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Friday, May 2, 2014

Berkeley Plantation

A couple of miles from Shirley Plantation we headed down another pebbled road to Berkeley Plantation.

The view from the back of Berkeley's main house
The plantation has quite a history, starting from 1619, and you can read about it here, but when you visit in person you can watch a film about it in the basement of the large estate. Behind the walls of the film projector, what was once an underground tunnel now sports a museum. I found it to be very interesting and informative. While you're waiting for the guided tour to begin, or after its ended, you can check out the Coach House and view some more exhibits, including info on their slaves, and other stuff including recommendations for restaurants. Fair warning...there are only two nearby.

A costumed tour guide was very knowledgeable and interesting when we toured the inside of the home, but for me, the real star of Berkeley are its grounds.

You are allowed access to various gardens, a grave yard, the first Thanksgiving Shrine, historical markings, and the shores of the James River.

It's quite beautiful, so tranquil. I felt like I was standing still in time with my feet embedded in the sand and eyes gazing across the river experiencing what the early settlers felt and saw. With no one around, the soft lapping of the tiny waves, and bright sunlight dancing diamonds in the river, one could easily transport themselves into another history past. Very spiritual in nature.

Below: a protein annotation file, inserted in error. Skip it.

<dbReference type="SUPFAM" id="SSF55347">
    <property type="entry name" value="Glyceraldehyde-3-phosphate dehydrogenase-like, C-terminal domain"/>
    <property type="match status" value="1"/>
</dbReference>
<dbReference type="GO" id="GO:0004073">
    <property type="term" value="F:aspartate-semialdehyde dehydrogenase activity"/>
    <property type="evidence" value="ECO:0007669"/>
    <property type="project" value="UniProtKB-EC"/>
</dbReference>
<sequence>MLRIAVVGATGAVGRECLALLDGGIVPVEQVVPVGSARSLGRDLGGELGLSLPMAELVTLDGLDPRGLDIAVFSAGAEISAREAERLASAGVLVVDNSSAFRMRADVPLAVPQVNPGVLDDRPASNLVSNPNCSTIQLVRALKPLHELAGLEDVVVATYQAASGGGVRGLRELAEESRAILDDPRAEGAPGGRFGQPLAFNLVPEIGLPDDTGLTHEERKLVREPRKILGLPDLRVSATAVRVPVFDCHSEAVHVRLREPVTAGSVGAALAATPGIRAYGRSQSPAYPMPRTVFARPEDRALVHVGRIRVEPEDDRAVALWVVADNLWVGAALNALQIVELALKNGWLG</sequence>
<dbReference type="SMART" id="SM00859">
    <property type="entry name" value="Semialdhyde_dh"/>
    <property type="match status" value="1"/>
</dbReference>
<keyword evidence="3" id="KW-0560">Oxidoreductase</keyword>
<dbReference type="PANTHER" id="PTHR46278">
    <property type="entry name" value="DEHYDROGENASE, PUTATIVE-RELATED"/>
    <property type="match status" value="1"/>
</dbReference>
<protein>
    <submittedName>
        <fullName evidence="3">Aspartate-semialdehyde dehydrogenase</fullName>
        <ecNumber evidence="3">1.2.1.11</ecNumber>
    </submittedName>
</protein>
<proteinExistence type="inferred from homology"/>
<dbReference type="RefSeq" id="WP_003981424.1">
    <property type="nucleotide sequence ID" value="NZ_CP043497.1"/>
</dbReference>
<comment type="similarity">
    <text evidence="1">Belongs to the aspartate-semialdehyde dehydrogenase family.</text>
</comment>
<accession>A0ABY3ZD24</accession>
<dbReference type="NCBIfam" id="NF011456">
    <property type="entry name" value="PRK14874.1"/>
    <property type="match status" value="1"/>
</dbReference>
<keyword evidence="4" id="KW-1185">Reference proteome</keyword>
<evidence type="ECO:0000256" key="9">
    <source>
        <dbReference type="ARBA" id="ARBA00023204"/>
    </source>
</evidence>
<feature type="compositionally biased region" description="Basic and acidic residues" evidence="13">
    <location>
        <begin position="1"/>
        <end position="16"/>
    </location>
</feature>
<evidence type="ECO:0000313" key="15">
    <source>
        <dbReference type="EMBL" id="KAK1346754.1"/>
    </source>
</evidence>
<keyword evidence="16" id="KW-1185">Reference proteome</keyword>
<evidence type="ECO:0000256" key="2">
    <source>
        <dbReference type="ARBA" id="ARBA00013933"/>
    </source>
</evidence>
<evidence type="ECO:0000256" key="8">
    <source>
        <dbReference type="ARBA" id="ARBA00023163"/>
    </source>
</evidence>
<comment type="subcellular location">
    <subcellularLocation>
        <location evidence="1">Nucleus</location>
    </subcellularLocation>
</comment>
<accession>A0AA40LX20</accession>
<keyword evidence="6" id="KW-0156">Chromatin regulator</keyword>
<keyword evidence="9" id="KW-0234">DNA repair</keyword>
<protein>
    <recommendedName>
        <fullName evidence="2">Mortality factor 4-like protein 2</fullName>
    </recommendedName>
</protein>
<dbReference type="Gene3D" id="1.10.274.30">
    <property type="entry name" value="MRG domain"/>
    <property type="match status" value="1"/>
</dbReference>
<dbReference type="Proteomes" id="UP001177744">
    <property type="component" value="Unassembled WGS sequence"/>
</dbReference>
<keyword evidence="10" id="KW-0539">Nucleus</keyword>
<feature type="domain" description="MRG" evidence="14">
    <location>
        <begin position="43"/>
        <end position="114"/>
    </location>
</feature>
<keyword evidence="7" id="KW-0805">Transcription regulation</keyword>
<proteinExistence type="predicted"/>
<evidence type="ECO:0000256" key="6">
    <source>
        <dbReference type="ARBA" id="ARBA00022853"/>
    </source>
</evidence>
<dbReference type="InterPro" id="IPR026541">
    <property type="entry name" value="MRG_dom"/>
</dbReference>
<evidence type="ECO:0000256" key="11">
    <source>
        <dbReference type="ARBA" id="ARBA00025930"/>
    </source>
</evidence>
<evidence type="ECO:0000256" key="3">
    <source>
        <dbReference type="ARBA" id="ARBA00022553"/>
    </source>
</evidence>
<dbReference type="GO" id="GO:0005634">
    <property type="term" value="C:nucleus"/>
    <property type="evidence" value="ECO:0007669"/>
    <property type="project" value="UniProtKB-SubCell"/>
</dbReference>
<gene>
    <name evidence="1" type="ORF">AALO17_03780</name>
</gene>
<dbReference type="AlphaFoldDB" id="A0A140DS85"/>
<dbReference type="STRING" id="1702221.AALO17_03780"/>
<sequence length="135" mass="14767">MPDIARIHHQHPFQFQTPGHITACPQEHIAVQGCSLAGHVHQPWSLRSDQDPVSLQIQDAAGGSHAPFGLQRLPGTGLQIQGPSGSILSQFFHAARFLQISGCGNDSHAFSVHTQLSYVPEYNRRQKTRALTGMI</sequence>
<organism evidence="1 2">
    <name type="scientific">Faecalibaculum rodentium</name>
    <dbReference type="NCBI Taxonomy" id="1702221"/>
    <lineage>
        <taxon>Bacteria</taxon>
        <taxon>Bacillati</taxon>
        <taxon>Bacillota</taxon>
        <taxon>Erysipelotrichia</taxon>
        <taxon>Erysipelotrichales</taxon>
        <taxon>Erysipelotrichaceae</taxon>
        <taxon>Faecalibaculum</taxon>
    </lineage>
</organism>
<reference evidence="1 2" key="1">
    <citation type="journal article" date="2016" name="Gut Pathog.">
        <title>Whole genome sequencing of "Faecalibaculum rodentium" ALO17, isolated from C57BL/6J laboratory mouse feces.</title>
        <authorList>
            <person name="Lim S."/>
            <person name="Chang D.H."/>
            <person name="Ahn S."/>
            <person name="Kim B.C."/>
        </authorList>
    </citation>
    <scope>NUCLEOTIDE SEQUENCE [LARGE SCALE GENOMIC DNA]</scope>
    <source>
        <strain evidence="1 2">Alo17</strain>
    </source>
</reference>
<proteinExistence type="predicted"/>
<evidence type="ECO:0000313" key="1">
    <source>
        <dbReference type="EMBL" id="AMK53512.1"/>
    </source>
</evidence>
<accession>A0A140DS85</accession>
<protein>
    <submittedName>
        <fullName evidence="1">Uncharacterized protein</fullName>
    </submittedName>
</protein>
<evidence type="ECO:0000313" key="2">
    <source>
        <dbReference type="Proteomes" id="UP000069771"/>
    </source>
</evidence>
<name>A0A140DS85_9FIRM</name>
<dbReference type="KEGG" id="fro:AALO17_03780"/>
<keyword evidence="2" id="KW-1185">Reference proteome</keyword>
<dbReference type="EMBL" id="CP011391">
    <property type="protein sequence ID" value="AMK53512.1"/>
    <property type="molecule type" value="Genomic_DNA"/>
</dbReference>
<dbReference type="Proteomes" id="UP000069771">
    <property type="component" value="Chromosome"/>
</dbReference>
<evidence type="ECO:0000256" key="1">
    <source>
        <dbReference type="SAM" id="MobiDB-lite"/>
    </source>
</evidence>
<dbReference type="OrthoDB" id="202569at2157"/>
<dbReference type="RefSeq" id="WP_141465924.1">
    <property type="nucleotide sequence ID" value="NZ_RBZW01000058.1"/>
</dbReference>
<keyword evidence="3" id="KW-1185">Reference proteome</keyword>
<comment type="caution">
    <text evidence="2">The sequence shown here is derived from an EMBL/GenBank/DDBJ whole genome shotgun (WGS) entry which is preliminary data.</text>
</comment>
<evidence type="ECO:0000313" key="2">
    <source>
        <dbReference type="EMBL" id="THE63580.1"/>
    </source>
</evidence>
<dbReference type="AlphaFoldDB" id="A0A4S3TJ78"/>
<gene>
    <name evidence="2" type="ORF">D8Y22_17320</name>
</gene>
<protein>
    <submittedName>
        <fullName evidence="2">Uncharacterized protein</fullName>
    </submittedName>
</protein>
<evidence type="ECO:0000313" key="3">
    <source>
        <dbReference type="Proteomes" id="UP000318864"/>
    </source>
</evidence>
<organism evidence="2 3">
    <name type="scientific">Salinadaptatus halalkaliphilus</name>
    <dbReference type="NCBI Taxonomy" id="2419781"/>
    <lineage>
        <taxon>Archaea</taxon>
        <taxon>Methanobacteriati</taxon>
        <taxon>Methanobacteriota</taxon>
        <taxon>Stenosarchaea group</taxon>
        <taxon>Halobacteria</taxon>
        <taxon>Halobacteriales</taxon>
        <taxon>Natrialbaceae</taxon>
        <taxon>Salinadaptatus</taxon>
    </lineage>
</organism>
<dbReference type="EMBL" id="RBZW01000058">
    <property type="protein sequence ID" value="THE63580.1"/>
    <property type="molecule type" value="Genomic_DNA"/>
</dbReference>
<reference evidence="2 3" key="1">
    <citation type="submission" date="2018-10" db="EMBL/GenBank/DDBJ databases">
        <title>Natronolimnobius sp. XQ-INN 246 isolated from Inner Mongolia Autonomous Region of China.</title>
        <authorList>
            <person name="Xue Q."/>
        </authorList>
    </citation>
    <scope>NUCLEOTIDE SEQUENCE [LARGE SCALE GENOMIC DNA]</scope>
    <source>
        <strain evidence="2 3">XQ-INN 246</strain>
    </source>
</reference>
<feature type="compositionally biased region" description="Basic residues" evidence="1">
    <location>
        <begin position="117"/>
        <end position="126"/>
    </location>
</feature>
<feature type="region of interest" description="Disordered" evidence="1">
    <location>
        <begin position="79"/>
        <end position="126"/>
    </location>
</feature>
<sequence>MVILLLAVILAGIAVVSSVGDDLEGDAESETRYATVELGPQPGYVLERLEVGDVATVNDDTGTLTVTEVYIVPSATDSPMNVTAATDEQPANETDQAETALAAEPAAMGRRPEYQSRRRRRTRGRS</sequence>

Anyway, here's some photos and you can see for yourself what I'm trying to convey...

I never realized the extent of retribution the signers of the Declaration of Independence underwent

This is where Taps was written by a Union soldier. There's a recording you can play. It made me weep.

We spent more time here than we did at Shirley so we missed lunch and realized it was too late to see any other plantations. I sorta felt after the two we saw that day, you've seen two, you've seen enough. So, we decided we would partake in an early dinner. We drove to Charles City and stopped at a converted farmhouse restaurant which was set in the middle of plantations and farms called Charles City Tavern. Although they wouldn't start serving dinner for another hour they took pity on us and allowed us to sit at the tiny bar. After a drink we moved into a screened porch area that overlooked the peaceful landscape. Every once in a while a car would drive down the road, but the birds singing drowned them out. The staff was friendly, the food was excellent -- tasted farm fresh, generous portions, and selections you'd be surprised to find in the middle of nowhere -- well worth the wait, and I highly recommend it..

I'll close this post with this...

Virginia is indeed quite beautiful, but I still want to be buried back in Brooklyn...

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